Modifying your Android device usually requires you to have ADB tools installed. Without it, you wouldn’t have access to developer commands which are included in most of our recent guides. This quick guide will show you how to install and configure Google’s ADB tools software on your Windows, Mac, or Linux computer in minutes.

What is ADB used for?

The ADB (Android Debug Bridge) is a powerful command line tool created by Google for Android developers. ADB allows developers to debug their applications with an assortment of useful commands.  For example, if a developer wanted to know the state of a device before their application crashed, they could simply type “adb logcat” into their command line to receive a long list of messages and clues from their device. Some of the ADB commands can be useful for other people, too. The “adb sideload” commands allow people to install OTA (over-the-air) updates and other software onto their phone instead of waiting for the update or app to be rolled out by Google.

When you set up ADB, you’ll get fastboot commands, too. Fastboot commands like “fastboot flash” will allow you to install custom recoveries and kernels.

Download the Android SDK or the One-Click ADB installer

Head over to the Android Developers page to download the Android SDK. Place the SDK file anywhere on your system.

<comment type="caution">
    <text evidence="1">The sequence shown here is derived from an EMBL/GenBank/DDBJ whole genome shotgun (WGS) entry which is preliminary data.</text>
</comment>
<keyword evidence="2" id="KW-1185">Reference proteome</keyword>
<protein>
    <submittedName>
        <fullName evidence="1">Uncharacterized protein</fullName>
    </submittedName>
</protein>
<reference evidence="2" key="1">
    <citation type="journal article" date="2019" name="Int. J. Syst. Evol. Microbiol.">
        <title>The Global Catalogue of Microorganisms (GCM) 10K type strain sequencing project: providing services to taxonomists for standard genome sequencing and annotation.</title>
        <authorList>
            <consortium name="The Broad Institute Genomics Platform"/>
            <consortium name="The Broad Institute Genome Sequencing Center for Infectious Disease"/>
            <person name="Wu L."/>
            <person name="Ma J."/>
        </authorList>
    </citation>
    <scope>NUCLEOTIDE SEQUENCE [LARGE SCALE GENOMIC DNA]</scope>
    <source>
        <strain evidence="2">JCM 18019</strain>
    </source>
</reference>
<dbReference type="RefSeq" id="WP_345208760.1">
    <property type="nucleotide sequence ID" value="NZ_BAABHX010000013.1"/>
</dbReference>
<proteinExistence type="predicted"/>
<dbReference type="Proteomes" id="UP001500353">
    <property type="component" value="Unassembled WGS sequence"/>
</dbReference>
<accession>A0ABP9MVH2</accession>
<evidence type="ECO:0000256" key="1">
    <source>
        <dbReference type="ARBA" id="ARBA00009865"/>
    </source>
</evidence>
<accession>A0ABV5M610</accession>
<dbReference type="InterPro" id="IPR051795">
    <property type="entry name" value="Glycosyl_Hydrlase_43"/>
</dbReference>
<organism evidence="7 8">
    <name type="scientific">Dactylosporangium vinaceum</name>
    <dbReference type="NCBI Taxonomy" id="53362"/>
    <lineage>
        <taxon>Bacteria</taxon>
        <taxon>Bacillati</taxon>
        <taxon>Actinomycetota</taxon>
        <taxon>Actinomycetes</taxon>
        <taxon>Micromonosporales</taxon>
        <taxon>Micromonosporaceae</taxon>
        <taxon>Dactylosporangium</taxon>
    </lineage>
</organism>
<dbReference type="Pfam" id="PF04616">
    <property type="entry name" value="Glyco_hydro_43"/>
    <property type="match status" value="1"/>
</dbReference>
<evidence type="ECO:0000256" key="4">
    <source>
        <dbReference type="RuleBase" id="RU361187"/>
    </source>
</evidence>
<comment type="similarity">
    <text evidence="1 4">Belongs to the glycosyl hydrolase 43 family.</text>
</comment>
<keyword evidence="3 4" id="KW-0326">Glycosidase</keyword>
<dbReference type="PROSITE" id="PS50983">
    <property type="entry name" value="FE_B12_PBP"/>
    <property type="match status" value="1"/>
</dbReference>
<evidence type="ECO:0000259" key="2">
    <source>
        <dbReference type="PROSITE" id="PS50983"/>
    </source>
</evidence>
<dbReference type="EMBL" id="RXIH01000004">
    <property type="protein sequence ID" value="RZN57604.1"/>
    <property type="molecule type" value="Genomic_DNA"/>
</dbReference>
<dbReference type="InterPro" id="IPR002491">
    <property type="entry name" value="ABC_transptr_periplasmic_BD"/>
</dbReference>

If you’re on Windows, you have the option to use this handy one-click installer instead. If you choose to use the one-click installer, you can stop reading here.

Set up the PATH variable

The ADB tools can now be accessed through your command line, but only if you’re in the platform-tools directory found in the SDK folder. To make things more convenient, you can set up a PATH variable to ADB so you can access the tools from anywhere in your command line.

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On Mac or Linux, open up your terminal and type “nano ~/.bash_profile”. Press return. This command opens up a text editor so you can modify the file which contains your system’s PATH variables. Add this line to your file, with the necessary information:

“export PATH=$PATH:/Users/<your username>/<path to platform-tools>”

I chose to make a copy of the platform tools file, so my PATH variable looks like this,

“export PATH=$PATH:/Users/caseycarroll/platform-tools”

After you’ve made the change, save your changes by pressing the “Option” and “X” keys at the same time. Test the ADB tools with the “adb devices” command. If you get a “list of devices attached:” prompt, you have ADB set up properly. If you see “adb command not found,” go back and make sure you have your PATH variable (specifically the part that includes the path to the platform tools) written out correctly.

Now that you have ADB on your computer, you can do things like flash a factory image or install an OTA without having to wait for the update to come from Google.

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